I’ve found that having some of the lingo down will make difference between being charged tourist prices instead of prices locals pay. I have seen this first hand in Guatemala, when I saw someone get charged almost twice as much for the same service I had just paid for seconds before. It is not universal, but it does happen.
Learn the key phrases, learn the local slang and you’ll be well on your way to blending in with your surroundings.
3) Culture Shock
It’s the little things that will catch you by surprise most often. Many of the things you may have taken for granted back home may not be exactly the same way in your new place.
A word of caution: it is very unlikely you’ll be able to change established social customs, no matter how wonderful your intentions may be. A friend was once scolded by a complete stranger for not dumping her trash outside the window of a public bus. When my friend did not comply and held on to the small garbage bag to dispose of it at an proper time, it so incensed the stranger that she snatched the bag and threw it out the window. While not a normal experience, sometimes you will pay a price for sticking out by acting different from everyone else.
It is also likely that government bureaucracy will drive you crazy at times. Or the inefficiency and slow speed at which things get done. It might take countless phone calls and many visits to drop off paperwork at the main government branch to get needed paperwork stamped. Just remember, relax, take it in stride, and plan accordingly. They run on their time, not yours.
Become an observer of the environment around you. Do people tip and how much? How are they dressed? Are you the only adult male walking around in shorts and sandals? Congratulations, you’ve just announced to everyone you’re not from around there, which may invite unwanted attention from unsavory characters who may think you’re a tourist loaded with cash. Be smart, blend in as much as possible and your transition will be a smoother one and less stressful.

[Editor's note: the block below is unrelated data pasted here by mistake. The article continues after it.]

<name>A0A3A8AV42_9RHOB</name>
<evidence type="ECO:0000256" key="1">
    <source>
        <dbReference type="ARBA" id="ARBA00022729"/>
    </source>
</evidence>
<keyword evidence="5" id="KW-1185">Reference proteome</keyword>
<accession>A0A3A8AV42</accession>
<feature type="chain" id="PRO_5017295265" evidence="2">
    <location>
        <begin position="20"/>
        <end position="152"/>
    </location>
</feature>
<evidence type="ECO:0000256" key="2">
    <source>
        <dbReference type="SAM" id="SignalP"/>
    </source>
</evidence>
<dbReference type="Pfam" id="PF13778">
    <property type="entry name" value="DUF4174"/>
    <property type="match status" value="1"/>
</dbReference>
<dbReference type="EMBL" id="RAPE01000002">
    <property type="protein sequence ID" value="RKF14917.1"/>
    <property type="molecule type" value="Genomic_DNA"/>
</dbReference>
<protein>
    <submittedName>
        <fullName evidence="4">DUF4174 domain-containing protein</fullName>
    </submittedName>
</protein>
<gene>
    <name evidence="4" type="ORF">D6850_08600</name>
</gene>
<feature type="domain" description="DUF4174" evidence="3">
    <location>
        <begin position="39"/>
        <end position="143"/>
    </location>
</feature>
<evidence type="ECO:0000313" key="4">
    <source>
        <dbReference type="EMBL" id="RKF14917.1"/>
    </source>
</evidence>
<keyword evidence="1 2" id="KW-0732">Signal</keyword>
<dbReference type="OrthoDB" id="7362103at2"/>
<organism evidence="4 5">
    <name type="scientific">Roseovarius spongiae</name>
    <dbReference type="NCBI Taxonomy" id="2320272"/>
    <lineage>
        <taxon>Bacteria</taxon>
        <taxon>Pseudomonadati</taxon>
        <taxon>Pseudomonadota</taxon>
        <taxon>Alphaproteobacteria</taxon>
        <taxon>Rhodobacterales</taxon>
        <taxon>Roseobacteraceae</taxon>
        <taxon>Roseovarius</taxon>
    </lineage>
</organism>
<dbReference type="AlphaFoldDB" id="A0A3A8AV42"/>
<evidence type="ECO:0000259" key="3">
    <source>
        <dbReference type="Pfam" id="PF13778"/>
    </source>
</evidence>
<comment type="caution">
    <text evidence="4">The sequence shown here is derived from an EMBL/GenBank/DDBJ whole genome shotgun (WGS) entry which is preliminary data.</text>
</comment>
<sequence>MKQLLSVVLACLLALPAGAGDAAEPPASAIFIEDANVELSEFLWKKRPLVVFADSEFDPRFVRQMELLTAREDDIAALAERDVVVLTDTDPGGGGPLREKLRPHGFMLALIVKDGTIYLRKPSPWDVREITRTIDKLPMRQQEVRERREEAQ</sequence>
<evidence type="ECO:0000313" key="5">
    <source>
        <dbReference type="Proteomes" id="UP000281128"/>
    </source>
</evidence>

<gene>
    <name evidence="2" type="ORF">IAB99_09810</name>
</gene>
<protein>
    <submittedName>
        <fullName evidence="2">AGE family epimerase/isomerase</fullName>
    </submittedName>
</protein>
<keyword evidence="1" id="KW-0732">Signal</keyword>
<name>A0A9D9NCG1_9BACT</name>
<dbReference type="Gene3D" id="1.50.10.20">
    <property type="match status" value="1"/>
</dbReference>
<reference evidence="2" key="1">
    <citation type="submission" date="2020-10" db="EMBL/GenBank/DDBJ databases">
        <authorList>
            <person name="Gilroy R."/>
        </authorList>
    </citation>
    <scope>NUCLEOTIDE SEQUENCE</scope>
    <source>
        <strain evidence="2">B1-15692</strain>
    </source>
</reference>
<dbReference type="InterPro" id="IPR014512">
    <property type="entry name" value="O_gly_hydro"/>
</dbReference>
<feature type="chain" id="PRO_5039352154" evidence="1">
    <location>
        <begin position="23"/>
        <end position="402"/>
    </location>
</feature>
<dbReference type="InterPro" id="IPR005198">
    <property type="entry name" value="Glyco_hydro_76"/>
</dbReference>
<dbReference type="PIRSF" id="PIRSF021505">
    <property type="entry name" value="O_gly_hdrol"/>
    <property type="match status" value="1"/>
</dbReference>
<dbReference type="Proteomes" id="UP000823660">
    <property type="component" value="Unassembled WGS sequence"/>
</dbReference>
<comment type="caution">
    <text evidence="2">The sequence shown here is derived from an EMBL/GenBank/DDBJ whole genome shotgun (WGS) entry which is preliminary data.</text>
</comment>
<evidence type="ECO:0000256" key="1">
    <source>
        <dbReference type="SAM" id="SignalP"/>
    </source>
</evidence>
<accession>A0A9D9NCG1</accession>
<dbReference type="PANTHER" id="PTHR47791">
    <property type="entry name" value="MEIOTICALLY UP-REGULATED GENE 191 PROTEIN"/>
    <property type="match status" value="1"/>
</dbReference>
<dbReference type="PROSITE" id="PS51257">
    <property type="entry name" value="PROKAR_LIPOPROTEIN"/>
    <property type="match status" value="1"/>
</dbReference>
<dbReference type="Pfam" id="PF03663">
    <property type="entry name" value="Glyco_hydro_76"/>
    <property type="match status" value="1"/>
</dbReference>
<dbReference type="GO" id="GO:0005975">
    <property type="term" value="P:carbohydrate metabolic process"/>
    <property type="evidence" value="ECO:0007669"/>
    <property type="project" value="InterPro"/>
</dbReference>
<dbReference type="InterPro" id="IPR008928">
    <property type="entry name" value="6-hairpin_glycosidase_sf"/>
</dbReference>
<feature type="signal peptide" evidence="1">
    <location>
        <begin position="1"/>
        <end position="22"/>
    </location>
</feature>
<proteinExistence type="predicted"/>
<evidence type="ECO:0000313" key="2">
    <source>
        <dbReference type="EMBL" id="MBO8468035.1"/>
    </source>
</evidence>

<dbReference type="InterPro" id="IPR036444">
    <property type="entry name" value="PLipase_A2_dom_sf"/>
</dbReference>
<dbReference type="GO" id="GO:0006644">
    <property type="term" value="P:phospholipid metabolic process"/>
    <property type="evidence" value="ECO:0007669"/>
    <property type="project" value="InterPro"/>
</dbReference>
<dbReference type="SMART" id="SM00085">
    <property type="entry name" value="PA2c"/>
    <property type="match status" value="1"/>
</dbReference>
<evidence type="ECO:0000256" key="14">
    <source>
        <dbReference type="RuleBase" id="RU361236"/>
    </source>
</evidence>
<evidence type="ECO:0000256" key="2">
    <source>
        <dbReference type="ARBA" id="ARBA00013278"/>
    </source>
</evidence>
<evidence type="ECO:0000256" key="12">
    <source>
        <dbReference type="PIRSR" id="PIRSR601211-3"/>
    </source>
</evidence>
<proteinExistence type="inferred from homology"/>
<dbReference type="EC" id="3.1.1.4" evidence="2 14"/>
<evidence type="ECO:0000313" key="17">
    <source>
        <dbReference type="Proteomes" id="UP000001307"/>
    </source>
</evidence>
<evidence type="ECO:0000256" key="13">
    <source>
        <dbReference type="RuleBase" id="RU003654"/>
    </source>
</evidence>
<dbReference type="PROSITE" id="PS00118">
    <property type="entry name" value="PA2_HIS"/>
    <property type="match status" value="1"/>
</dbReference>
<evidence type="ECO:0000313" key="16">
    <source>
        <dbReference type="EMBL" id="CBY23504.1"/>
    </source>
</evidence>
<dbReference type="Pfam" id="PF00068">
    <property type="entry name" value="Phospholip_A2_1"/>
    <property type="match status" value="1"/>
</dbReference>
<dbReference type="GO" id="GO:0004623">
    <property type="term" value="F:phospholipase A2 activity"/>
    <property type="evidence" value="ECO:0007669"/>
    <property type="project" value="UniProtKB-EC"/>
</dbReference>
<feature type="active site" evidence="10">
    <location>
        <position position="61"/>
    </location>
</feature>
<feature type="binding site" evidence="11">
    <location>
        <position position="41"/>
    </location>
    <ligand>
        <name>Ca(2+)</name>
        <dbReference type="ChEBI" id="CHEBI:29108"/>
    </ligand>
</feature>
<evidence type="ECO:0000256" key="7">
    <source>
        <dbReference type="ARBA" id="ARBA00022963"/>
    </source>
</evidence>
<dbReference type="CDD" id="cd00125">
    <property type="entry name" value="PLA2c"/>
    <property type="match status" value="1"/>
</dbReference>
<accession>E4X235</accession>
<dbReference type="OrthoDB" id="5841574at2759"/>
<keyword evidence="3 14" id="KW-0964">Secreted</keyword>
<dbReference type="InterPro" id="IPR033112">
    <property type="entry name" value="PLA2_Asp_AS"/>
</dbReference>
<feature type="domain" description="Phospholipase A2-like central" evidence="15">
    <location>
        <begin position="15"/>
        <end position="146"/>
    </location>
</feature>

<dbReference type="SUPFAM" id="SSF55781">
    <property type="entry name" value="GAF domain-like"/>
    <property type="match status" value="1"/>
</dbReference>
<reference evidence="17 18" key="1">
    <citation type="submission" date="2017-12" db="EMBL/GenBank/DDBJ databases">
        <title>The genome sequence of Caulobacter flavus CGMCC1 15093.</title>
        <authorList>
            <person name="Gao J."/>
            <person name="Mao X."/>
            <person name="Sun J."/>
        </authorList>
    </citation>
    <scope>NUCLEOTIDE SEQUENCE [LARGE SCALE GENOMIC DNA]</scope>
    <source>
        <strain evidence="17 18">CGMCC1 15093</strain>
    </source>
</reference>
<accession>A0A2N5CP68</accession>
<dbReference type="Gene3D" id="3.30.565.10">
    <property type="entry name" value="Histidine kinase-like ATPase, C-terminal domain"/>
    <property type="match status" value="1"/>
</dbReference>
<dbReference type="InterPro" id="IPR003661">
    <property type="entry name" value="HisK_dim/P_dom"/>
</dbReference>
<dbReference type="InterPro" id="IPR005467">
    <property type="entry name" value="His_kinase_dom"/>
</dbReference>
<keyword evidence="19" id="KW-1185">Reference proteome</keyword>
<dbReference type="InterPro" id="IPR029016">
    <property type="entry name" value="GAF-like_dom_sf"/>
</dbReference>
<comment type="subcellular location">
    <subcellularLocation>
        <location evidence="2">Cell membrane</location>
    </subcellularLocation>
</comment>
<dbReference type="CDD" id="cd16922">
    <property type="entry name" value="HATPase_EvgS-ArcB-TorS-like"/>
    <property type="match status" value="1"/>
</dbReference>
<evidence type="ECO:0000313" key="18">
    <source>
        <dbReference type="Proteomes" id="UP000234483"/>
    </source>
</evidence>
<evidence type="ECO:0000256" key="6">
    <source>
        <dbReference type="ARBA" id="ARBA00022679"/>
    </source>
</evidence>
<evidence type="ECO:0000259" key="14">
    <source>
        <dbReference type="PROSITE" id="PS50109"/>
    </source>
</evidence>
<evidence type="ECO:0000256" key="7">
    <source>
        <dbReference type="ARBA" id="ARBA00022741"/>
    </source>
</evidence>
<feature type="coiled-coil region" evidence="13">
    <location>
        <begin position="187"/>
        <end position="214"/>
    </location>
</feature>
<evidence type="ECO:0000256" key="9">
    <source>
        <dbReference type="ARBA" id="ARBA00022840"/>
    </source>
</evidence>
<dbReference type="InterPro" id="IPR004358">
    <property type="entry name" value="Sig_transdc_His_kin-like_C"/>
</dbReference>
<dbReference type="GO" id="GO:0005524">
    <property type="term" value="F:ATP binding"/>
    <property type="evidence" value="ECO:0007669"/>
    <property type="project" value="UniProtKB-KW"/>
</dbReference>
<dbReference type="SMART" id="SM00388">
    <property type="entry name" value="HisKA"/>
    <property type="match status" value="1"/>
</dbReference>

This is one issue that may not seem like a big deal at first. You’re likely to find many restaurants that offer the fare you’re used to back home. Which is fine, if you’re on a short vacation stay and are located in or near a popular tourist destination. However, eating out every day what is considered foreign food in your host country can get expensive in a hurry.
If you’re planning on staying for a while, it is best for your wallet and the best immersion experience, to start learning to eat like a local. Ask other expatriates what sort of local food they have found to their liking and where they buy it.
Granted, not everything will be to your liking, but adopt the main staple items of the country you’re in to your diet and you will save tons of money on food. You may even learn to love it as well! A side-benefit of adapting to the local food is that you’ll also save extra money if you’re able to move away from the more expensive tourist areas into more affordable, value-laden locations.
Hopefully this guide has given you an insight into what to expect and has gotten you started thinking about how you’ll best transition. It is in no way intended to discourage you, but rather to urge you to plan proactively. I find that knowing what awaits at the other end of the move greatly reduces my stress and fear of the unexpected.
A great resource for research is Transitions Abroad. Clink on their link here, where you’ll be able to get access to information for each country you’re interested in. Read the traveler-written articles to gain a better perspective on the adaptation process.
A little preparation now goes a long way towards making you for your eventual move.